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- 1. Lecture 3 Monday 10 December 2012 1 ENGINEERING GRAPHICS 1E7 Lecture 3: Orthographic Projections
- 2. Lecture 3 Monday 10 December 2012 2 Projections (1) • Projections transform points from n (here, n = 3) dimensional space into a space of dimension less than n (here, n = 2) • Points to be considered, – Location of object – Location of observer – Plane of projection – Projectors
- 3. Lecture 3 Monday 10 December 2012 3 Projections (2) Projections Parallel/ Perspective/ Cylindrical Conical Oblique Orthographic One-Point Two-Point Three-Point Cabinet Multi-view Cavalier First-angle Fourth-angle Third-angle Second-angle Other Axonometric Isometric Di-metric Trimetric (30°)
- 4. Lecture 3 Monday 10 December 2012 4 Perspective Projections
- 5. Lecture 3 Monday 10 December 2012 5 Parallel Projections
- 6. Lecture 3 Monday 10 December 2012 6 Parallel Projections • Projectors are parallel to each other but not perpendicular to projection plane • Effective in pictorially representing objects
- 7. Lecture 3 Monday 10 December 2012 7 Parallel Projections • Projectors are parallel to each other and perpendicular to the projection plane • Effective in technical representation of objects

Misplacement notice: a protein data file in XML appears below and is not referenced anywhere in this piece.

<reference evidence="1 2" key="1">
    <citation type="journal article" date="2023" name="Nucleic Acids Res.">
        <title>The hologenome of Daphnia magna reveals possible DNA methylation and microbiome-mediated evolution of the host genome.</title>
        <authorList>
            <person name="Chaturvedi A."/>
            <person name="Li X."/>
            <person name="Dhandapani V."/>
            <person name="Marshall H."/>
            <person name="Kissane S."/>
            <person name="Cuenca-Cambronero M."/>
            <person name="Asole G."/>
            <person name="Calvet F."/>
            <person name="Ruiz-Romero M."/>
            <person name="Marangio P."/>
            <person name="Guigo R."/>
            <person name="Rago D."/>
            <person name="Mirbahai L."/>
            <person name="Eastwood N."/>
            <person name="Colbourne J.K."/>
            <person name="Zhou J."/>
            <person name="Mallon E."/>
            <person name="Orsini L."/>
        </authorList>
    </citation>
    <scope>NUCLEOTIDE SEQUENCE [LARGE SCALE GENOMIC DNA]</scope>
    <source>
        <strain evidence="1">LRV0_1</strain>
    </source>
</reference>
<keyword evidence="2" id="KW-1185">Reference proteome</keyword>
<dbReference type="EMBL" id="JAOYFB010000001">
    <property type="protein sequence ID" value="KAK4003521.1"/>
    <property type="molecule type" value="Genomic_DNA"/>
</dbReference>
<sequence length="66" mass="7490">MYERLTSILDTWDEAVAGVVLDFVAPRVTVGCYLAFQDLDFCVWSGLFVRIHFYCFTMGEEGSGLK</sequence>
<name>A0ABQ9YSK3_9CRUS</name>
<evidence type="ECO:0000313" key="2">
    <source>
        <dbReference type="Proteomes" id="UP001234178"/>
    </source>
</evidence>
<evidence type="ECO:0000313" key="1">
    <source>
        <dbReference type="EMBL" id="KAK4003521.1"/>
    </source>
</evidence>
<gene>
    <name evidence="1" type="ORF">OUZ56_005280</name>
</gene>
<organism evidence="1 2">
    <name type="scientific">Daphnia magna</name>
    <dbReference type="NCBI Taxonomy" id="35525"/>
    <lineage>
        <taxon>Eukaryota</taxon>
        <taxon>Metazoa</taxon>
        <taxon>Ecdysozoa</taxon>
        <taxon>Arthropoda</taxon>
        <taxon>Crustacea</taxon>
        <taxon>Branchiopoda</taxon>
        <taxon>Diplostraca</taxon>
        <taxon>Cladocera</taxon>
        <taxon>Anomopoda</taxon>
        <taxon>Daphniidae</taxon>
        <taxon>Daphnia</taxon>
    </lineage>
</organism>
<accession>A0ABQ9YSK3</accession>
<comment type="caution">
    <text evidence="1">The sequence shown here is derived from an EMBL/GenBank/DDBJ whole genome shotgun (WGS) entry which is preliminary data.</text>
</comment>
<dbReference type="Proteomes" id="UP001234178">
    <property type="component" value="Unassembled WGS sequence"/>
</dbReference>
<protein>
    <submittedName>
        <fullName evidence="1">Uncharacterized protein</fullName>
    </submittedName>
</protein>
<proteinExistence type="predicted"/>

- 8. Lecture 3 Monday 10 December 2012 8 Axonometric The object is tilted with all three coordinate axes are visible in any one view (PP projection plane)
- 9. Lecture 3 Monday 10 December 2012 9 Orthographic (Orthogonal) The object is at rest and two coordinate axes are visible in any one view (PP projection plane)
- 10. Lecture 3 Monday 10 December 2012 10 Multiview Projections
- 11. Lecture 3 Monday 10 December 2012 11 Multiview Projections • Front surfaces of object is parallel to plane of projection • Projectors or line of sights are perpendicular to projection plane • Projectors are parallel to each other and originate from any point on object
- 12. Lecture 3 Monday 10 December 2012 12 The six views
- 13. Lecture 3 Monday 10 December 2012 13 Angles • First angle projection – European System • Third angle projection – American System
- 14. Lecture 3 Monday 10 December 2012 14 Sketching Views (1) STEP 1: • Measure the overall width, depth and height of the object Front View Top View STEP 2: • Draw the construction (thin) lines following the number sequence Right Side View
- 15. Lecture 3 Monday 10 December 2012 15 Sketching Views (2) STEP 3: • Draw all the details using blocks STEP 4: • Sketch the circles and corners using compass
- 16. Lecture 3 Monday 10 December 2012 16 Sketching Views (3) STEP 4: • Draw the centre lines, hidden lines •Lighten the construction lines and thicken the final lines.
- 17. Lecture 3 Monday 10 December 2012 17 First Angle Projection
- 18. Lecture 3 Monday 10 December 2012 18 First Angle Projection 1 How to draw plan and elevation?
- 19. Lecture 3 Monday 10 December 2012 19 First Angle Projection 2 How to draw end view?
- 20. Lecture 3 Monday 10 December 2012 20 First Angle Projection 3 Points to remember: • The ‘front view’ (or elevation) is the view with maximum information. •The ‘plan’ is below the ‘elevation’ (in projection). •The ‘end view’ is placed on the right if viewed from left side of object and on the left if viewed from right side. •‘End view’ and plan face inwards from ‘elevation’.

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